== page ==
“Live long, laugh loudly.”
A litigator specialising in court disputes concerning technology, intellectual property, real estate and shareholder oppression, Adrian earned his IT chops as former general counsel at CrimsonLogic, a Singapore government technology company that provides network services in the legal, healthcare and trade sectors. This background, plus a rare second degree in computer science and psychology, gives this experienced courtroom lawyer the solid foundation to address technology disputes. These range from data centre construction, social media defamation, copyright infringement and passing-off in relation to consumer electronics, and patent infringement of vaccines.
His real estate practice includes appearing for subsidiary proprietors involved in collective sales litigation, and he has acted in the Gilstead Court, Thomson View, Shunfu Ville and Katong Mall en bloc proceedings.
Adrian’s keen interest in technology stems from his youth, when he used to build his own gaming computers from scratch. He no longer plays first-person shooters: these days it is blitz and lightning online chess, which he plays with the same sharp strategic thinking that he employs when he fights a case.
“Excellent at absorbing a massive amount of information and possesses an extremely sound understanding of the law and applying the law to the facts. He expertly identifies the legal issues and the causes of action at law and equity, and provides excellent advice on the way forward to achieve justice for the clients.”
"Impressive record in TMT, IP, data and collective sales disputes."
"Senior-level expertise in real estate collective sales disputes and IP litigation."
When you were in law school, you wrote the bestselling novels The Teenage Textbook, and its follow up, The Teenage Workbook. These were staples for those who grew up in the late ’80s and early ’90s. I believe I still have copies of them somewhere in my bookshelf! What inspired you to write?
To support myself, and to pay my school fees, I had a variety of odd jobs (nowadays, we call them gigs). I gave music lessons on the electronic organ, tuition lessons, and I wrote columns for magazines under various pseudonyms. I was an agony uncle in a woman’s periodical, and wrote regular pieces for a men’s magazine (“Yuppie Talk”) about the trials and tribulations of a Young Upwardly Mobile Professional, even though I hadn’t a clue about that world. The editors paid me 15 cents a word. I wrote short stories (one of them, about animal testing, was broadcast on the BBC World Service).
I met a publisher at a party. He read my columns, and asked me to write a novel. At the time, there weren’t very many novels about Singapore life. I thought it was a pity, as our city had so many stories to tell. I wanted to document that period of Singapore, in the 1980s, when I had entered junior college. I thought it was a widespread experience that was worth recording and remembering. Eventually, my novels sold quite well, and the royalties paid for my university degree, and sustained me until I started working. My publisher, Goh Eck Kheng, was also a lawyer, and he signed a contract with me – it was at that time that I began to understand intellectual property, and how important it was.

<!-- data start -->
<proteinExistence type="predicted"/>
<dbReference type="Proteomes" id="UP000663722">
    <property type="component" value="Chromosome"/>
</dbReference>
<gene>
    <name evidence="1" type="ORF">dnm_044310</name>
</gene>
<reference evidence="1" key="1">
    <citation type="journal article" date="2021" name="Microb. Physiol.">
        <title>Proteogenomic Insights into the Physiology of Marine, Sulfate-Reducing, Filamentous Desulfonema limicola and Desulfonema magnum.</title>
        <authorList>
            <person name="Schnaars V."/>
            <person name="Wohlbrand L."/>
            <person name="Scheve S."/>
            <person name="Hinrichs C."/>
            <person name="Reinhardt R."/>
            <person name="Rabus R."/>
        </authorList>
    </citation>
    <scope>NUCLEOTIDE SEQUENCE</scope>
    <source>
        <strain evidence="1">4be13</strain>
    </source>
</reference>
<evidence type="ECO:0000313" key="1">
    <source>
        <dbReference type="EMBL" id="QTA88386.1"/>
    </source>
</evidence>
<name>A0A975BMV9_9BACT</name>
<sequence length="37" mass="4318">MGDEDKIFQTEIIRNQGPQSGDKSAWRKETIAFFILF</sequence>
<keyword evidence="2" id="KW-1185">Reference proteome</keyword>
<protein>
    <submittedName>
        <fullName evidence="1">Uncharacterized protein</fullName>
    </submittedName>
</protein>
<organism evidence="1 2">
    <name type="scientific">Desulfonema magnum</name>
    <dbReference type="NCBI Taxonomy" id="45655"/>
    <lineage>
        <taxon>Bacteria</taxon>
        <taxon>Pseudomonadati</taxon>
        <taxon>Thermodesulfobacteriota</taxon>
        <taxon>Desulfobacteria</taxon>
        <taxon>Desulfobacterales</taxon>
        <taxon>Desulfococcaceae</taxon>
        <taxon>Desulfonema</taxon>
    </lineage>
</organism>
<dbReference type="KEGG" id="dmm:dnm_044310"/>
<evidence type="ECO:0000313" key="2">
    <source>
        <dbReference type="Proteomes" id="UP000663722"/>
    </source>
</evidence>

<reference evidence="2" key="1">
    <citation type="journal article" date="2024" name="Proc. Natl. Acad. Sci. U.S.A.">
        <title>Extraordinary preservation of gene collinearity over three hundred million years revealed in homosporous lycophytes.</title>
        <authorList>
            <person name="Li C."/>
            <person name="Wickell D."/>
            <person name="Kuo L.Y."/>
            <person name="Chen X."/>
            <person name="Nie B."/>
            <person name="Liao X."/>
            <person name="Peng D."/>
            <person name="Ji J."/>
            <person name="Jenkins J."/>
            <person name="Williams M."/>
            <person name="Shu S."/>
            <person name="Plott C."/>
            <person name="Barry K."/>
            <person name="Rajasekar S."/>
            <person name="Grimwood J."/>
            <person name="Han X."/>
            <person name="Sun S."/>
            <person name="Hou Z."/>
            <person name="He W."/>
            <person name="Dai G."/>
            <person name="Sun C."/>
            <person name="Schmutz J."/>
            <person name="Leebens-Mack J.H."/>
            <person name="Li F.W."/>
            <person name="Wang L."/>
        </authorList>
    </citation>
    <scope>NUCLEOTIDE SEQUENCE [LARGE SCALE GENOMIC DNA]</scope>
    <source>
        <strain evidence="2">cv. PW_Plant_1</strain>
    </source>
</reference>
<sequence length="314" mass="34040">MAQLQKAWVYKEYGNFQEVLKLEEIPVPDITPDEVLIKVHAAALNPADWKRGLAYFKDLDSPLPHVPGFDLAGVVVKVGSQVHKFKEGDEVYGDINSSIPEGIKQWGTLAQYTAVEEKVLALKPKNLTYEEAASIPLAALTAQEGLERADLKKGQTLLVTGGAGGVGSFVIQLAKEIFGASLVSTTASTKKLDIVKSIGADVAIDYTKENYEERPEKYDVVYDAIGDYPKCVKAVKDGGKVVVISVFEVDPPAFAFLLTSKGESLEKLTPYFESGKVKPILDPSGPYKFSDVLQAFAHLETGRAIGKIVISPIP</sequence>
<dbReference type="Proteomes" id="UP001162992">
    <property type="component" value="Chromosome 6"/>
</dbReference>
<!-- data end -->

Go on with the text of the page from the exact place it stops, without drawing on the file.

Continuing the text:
How did your love for the written word lead you to practice litigation?
I have wanted to be a lawyer ever since I can remember. My neighbours in Block 81, Commonwealth Close, took turns raising me, before I was old enough to go to school. They kept repeating to me that I ought to be a lawyer, even though none of them were lawyers and had probably never even engaged a lawyer. Being young and foolish, I readily absorbed their indoctrination.
You are a man of many interests: you play chess, you keep abreast of technology, you love fast cars (albeit driving them slowly, I hear); even your legal practice spans genres, covering disputes arising from en bloc property sales to social media defamation and copyright infringement. What draws all these together?
Everyone has a story. In any issue or any dispute, those with the loudest voices are always heard first: the majority, the powerful, the wealthy. But I like to help the other side tell their story: the minorities, the less privileged, those caught in the system. And to do so, I have to keep abreast of society, and understand its inhabitants.
I took a couple of years out from litigation to be general counsel of a technology company, and for four years, studied at night after work to obtain a B.Sc. in Computer Science and Psychology. It has helped me understand how people communicate, and miscommunicate, with one another, and how problems may stem from not seeing the full picture.
Tell us more about your work at the Law Society.
More than a dozen years ago, someone from the Law Society contacted me. He said that there were charities and non-profits that needed legal help. Could I pitch in? I agreed. I was then assigned to the Singapore Association for the Visually Handicapped. I have been their Honorary Legal Counsel since then, dealing with a wide variety of issues, ranging from how the blind could vote in our country’s General Elections, to negotiating with the authorities on their acquisition of our land.
I became involved with the SAVH because of the Law Society’s Project Law Help. It was then that I realised that the Law Society had many programmes, and I wanted to do my part to help it communicate those programmes. I stood for election to the Council. I was very happy to be elected by my fellow lawyers. Since then, I have served as Treasurer and Vice-President. I find it enormously satisfying that I can give back to this wonderful profession. Just as lawyers speak up for those who are oppressed, so the Law Society speaks up for lawyers.